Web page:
• dotNeighborhood - Content Guidelines

last modified January 7, 2016 by tomlowenhaupt

The stewards for dotNeighborhoods must assure that content about the resources and issues of interest to residents is available. Here we review the information and services that meet the needs of city residents.

What We See & How We Connect


(Commons Photo courtesy of sporkwrapper.) 

Benefits of the Networked Neighborhood
A multitude of benefits are derived from improved local networking. E.Factor points to these:
      • ­Improve your emotional ties and bonds with other people, whilst being connected to them.
      • Share your thoughts and perceptions with a larger community.
      • Connect yourself to those whom you have never seen or heard in your life.
      • Do business­ by sharing your information about the particular concept.
      • Criticize a concept or a product.
      • Understand things from others vision or perspective.
      • Open your mind towards new ideas.
Also, the dotNeighborhoods will enhance the creation of social capital. Here are a few examples of the role social networks can play in our neighborhoods (thanks Social Capital):
  • enable individuals to access valuable information: how to get something done, hear of job leads, learn how better to promote one’s health, find out what is happening in the neighborhood, etc. (see http://NYCwiki.org);  or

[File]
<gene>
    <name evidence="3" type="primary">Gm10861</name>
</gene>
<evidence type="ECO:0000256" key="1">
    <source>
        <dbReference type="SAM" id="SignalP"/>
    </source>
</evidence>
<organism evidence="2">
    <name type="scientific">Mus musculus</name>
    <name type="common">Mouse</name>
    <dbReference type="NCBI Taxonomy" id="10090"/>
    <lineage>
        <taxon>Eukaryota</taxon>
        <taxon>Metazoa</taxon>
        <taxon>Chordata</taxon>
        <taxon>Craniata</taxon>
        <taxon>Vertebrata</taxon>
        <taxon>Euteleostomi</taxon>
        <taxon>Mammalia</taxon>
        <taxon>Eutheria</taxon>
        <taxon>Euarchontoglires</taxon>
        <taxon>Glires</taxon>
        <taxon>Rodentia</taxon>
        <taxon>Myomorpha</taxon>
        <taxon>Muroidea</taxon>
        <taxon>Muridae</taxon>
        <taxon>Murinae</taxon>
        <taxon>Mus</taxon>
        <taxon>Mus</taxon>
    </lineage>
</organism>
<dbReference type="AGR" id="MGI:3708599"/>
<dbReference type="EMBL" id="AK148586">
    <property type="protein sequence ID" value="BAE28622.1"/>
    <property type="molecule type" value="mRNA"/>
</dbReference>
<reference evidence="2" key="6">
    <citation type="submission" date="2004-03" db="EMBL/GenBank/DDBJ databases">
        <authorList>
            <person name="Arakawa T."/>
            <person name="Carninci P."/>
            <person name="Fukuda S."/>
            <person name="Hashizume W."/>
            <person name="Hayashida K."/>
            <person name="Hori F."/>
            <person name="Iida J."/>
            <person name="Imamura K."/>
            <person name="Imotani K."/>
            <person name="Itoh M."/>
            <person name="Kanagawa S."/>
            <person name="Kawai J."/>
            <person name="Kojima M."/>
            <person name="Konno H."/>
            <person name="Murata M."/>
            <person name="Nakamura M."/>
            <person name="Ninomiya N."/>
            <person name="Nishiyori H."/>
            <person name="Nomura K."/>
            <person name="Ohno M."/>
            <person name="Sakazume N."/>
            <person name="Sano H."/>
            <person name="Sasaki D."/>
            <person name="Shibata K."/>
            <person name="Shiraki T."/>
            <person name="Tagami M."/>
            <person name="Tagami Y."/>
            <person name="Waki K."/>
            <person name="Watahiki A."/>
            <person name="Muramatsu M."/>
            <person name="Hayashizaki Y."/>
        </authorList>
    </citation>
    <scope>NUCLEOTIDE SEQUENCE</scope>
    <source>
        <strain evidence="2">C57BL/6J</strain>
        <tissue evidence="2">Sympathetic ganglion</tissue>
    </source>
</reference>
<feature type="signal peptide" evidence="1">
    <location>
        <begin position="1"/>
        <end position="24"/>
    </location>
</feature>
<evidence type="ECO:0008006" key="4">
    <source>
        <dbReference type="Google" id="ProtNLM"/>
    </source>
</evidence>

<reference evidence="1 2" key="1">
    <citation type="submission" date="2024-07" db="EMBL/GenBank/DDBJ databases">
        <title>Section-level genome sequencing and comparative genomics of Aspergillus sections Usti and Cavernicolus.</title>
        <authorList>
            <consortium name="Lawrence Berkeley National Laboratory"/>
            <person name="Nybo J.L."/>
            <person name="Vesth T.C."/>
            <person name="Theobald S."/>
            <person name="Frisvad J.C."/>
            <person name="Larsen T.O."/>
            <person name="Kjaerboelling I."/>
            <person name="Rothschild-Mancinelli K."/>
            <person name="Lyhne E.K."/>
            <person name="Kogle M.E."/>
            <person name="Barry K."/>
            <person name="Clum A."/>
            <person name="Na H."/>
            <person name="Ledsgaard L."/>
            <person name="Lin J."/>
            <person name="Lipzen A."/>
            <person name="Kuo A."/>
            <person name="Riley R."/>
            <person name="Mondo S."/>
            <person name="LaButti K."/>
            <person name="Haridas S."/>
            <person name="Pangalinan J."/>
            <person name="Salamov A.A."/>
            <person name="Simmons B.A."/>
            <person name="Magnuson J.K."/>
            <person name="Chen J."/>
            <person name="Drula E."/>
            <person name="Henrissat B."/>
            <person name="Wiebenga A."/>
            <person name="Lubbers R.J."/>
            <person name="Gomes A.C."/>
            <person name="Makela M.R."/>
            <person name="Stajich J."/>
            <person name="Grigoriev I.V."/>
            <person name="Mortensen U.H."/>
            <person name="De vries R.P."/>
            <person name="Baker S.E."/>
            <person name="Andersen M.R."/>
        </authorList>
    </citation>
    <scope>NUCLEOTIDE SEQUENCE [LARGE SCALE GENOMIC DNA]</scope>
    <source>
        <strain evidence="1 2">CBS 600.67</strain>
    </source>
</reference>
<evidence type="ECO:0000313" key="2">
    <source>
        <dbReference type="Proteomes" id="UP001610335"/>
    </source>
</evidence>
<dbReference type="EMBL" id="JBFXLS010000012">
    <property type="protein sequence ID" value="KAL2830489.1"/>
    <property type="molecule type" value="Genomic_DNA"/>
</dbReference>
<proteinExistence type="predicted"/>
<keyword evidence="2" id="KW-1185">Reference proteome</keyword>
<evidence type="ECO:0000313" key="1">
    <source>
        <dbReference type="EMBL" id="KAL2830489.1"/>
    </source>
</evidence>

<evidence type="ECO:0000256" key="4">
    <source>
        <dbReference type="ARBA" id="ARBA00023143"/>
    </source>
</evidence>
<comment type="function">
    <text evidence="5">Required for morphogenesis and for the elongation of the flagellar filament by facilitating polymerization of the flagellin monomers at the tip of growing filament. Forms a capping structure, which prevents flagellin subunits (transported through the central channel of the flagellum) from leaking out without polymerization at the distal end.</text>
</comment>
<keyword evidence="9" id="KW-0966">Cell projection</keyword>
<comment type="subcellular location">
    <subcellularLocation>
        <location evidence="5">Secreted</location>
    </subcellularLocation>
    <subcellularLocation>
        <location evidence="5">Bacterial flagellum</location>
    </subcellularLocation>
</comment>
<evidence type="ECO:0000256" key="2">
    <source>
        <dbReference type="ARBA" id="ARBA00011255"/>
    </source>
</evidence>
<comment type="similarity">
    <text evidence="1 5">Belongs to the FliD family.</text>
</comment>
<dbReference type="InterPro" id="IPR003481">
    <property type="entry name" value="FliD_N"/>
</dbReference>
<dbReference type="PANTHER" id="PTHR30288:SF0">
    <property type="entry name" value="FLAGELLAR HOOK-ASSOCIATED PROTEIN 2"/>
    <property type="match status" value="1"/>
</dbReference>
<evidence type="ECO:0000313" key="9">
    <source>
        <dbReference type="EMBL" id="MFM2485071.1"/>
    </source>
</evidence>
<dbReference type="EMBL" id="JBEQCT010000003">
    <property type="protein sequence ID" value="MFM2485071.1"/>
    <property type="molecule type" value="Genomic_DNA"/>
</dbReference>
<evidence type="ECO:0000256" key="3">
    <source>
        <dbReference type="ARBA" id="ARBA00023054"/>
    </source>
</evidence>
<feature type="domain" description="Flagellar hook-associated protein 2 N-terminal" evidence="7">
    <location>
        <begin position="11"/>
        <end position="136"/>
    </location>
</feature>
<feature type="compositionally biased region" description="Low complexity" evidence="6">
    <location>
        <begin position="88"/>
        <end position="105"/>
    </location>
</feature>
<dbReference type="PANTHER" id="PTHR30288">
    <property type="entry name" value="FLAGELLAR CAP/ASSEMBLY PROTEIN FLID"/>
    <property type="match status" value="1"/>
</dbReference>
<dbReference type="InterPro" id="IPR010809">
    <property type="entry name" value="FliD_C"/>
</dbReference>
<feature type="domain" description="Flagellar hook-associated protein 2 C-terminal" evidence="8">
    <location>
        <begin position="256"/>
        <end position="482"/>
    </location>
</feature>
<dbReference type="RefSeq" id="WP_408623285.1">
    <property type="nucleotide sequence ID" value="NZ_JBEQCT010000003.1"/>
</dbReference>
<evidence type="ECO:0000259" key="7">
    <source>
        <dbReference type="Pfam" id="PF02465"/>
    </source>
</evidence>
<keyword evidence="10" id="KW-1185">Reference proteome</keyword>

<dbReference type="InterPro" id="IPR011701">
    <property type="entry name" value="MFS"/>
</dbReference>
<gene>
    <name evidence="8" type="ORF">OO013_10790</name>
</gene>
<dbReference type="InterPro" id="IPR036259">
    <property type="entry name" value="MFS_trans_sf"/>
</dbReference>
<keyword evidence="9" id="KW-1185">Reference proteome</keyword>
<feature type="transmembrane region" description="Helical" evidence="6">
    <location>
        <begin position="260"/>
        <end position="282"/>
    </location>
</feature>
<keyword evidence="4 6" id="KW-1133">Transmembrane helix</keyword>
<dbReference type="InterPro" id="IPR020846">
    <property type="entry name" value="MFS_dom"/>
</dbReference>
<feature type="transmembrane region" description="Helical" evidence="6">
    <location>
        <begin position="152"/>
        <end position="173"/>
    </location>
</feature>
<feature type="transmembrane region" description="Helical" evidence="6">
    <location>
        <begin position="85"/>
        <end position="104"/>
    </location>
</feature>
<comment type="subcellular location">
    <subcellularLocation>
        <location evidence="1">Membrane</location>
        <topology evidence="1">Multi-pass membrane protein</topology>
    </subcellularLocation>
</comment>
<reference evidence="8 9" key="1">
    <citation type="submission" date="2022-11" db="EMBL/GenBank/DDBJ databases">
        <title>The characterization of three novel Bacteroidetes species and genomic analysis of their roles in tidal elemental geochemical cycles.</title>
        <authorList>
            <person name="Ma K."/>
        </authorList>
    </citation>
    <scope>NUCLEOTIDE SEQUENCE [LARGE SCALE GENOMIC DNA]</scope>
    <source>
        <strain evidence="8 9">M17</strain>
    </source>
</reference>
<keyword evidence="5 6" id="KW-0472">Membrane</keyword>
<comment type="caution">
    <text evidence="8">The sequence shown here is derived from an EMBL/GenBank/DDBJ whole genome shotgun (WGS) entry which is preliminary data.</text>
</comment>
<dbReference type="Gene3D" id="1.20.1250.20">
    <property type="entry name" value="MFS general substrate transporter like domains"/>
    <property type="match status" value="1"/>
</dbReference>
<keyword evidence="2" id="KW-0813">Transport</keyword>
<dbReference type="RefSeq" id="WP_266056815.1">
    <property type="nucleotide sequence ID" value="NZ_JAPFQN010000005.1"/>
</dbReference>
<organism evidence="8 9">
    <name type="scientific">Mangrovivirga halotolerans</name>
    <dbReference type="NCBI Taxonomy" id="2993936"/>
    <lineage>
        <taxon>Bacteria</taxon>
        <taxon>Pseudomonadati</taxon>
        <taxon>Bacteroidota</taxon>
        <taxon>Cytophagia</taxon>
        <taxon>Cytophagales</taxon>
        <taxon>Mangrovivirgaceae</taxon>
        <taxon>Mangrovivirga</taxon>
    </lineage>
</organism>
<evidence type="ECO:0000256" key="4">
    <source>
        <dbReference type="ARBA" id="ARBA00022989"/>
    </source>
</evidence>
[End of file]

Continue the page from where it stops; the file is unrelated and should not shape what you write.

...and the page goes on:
• help individuals find partners for joint economic transactions (e.g., to know with whom to partner in business, to close a sale to a friend or a friend of a friend, to locate a neighbor with whom one can exchange tools or expertise); or
  • spread reputations of members (or neighbors or local merchants) which causes all people in these networks to behave in a more trustworthy manner and facilitates altruism. ….
  • facilitate collective action: it is easier to mobilize others around some shared goal like education, zoning, or improving trash pick-up if others in the neighborhood already know and trust you, rather than your having to build those social relationships from scratch.
Content - Other Local Media

With local media promising untold riches, many entities have explored the area. Here are a few.

  • Fort Green Local - A collaboration between the New York Times and CUNY Journalism. (Reportedly closing down as of mid-2012.)
  • Ditmars Park Patch - As per its About Page, it is run by "professional editors, writers, photographers and videographers who live in or near the communities we serve, and is supported by a great team in our New York City headquarters. Patch also gets advice from our Editorial Advisory Board and from many members of the community." AOL was or is behind it.
  • Sheepshead Bites - Sheepshead Bay's Only Independent Blog, since 2008
Other Content Elements








































The city's dotNeighborhoods will be building on generations of communication systems in their local communities: the language(s), social norms and relationships, and media (both traditional and digital). Identifying content, features, and services that complement and supplement the traditional will be an ongoing responsibility of the stewards and operators of the dotNeighborhoods.